| The Rose Report |

What’s Putin’s Goal in Syria?

Suddenly, there are indications that Putin has switched the green light to yellow

Anyone who lived through the Six Day War and the Yom Kippur War was gripped with anxiety that the Soviet Union might flex its military muscle on behalf of its Arab client-states to help shove Israel into the sea.

Fifty years later, one can only marvel at the cooperative relationship Israel has developed with Russia’s Vladimir Putin.

Putin has green-lighted Israeli air raids aimed at hampering Iran’s ambition to entrench its forces near Israel’s side of the Golan Heights and exploit that territory to funnel weapons to Hezbollah in Lebanon.

Suddenly, there are indications that Putin has switched the green light to yellow.

Reports surfaced last week that Russia and Syria would be conducting joint air patrols in strategic areas of Syria, and along the Golan. Since Israel scrupulously avoids aerial clashes with Russia, the joint patrols would further hinder Israel’s ability to take the initiative against Iranian encroachment.

Dr. Jonathan Spyer, an analyst at the Jerusalem Institute for Strategy and Security, is one of the few experts who has traveled to Syria during the recent conflict. During an interview last week, Dr. Spyer labeled Putin’s shift a “two-degree turn” away from Israel. Putin’s main desire now is to assuage complaints by Syrian president Bashar Assad that Israeli military actions complicate his ability to consolidate his control over Syria after its long civil war.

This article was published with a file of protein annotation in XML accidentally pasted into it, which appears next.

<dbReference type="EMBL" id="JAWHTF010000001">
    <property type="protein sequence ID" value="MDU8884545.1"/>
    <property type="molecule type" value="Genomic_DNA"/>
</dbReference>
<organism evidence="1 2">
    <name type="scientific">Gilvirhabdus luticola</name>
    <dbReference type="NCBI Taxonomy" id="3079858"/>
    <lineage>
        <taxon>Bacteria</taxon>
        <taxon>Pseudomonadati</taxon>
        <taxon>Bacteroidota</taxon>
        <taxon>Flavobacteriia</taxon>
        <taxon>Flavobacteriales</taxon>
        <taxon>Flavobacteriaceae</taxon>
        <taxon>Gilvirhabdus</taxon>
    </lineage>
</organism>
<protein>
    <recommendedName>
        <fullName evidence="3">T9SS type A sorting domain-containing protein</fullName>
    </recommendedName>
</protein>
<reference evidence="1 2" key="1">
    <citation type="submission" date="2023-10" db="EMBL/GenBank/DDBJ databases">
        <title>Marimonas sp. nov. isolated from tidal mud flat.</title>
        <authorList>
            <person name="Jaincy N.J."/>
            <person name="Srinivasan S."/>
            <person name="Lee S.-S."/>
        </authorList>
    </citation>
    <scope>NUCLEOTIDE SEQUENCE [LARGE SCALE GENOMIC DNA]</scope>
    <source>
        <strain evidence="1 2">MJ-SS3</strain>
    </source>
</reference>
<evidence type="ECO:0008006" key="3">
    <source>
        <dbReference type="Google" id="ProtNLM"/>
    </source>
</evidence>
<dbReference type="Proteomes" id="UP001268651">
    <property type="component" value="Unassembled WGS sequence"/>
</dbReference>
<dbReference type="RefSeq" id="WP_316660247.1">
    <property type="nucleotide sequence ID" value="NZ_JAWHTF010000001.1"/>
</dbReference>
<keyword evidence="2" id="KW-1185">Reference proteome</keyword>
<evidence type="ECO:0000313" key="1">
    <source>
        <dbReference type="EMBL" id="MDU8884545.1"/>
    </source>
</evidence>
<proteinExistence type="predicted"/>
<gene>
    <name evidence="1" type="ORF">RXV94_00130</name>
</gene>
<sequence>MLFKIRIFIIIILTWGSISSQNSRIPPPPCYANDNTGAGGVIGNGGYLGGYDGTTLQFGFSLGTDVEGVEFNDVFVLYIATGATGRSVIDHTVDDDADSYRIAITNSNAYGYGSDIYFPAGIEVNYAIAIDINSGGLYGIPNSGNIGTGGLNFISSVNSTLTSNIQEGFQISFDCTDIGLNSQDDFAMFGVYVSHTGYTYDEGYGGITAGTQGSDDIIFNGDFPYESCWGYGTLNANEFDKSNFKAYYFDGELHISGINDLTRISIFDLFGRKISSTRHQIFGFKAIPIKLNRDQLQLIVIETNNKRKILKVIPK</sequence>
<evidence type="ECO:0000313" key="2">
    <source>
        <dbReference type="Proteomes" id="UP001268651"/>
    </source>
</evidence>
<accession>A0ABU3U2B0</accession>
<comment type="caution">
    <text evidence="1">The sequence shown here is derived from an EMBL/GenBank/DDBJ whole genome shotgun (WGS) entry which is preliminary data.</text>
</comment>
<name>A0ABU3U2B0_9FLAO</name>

Spyer says the risk is rather low that Russia would raise the stakes further by deploying sophisticated anti-aircraft missiles against the Israel Air Force (IAF).

“With Putin, there is never anything final and decisive,” Dr. Spyer said. “In Syria, Russia is always weaving between the various interests and giving everyone some of what they want, but not all of it.”

One might think that Putin would be too busy with Ukraine to escalate on another front, but Dr. Spyer contends that Putin has devised a global strategy for expanding his influence that also takes advantage of American vacillation.

“I don’t believe that Putin would have carried out his incursion into Crimea in 2014 if it weren’t for American failure [under President Obama] to enforce its red lines after Syria used chemical weapons,” Dr. Spyer said. “Now, Putin is reminding everyone, ‘If you’re going to pressure me in Ukraine, I’m active here in the Middle East, so I can also put your allies under pressure, if I wish.’ ”

Dr. Spyer dismissed the idea that Putin is playing hardball with Israel because he has less confidence in Prime Minister Bennett than he did in Binyamin Netanyahu. He said that Putin and Bennett held a lengthy meeting in October, where it appears Putin extended his approval for ongoing air raids. However, Putin also has domestic political considerations to take into account.

“Putin is generally more sympathetic to Israel than the [rest of the] Russian defense establishment,” Dr. Spyer said. “Putin makes the policy, but he isn’t the only one, and there is strong sentiment in the Russian defense establishment for a return to normalcy in Syria.”


(Originally featured in Mishpacha, Issue 897)

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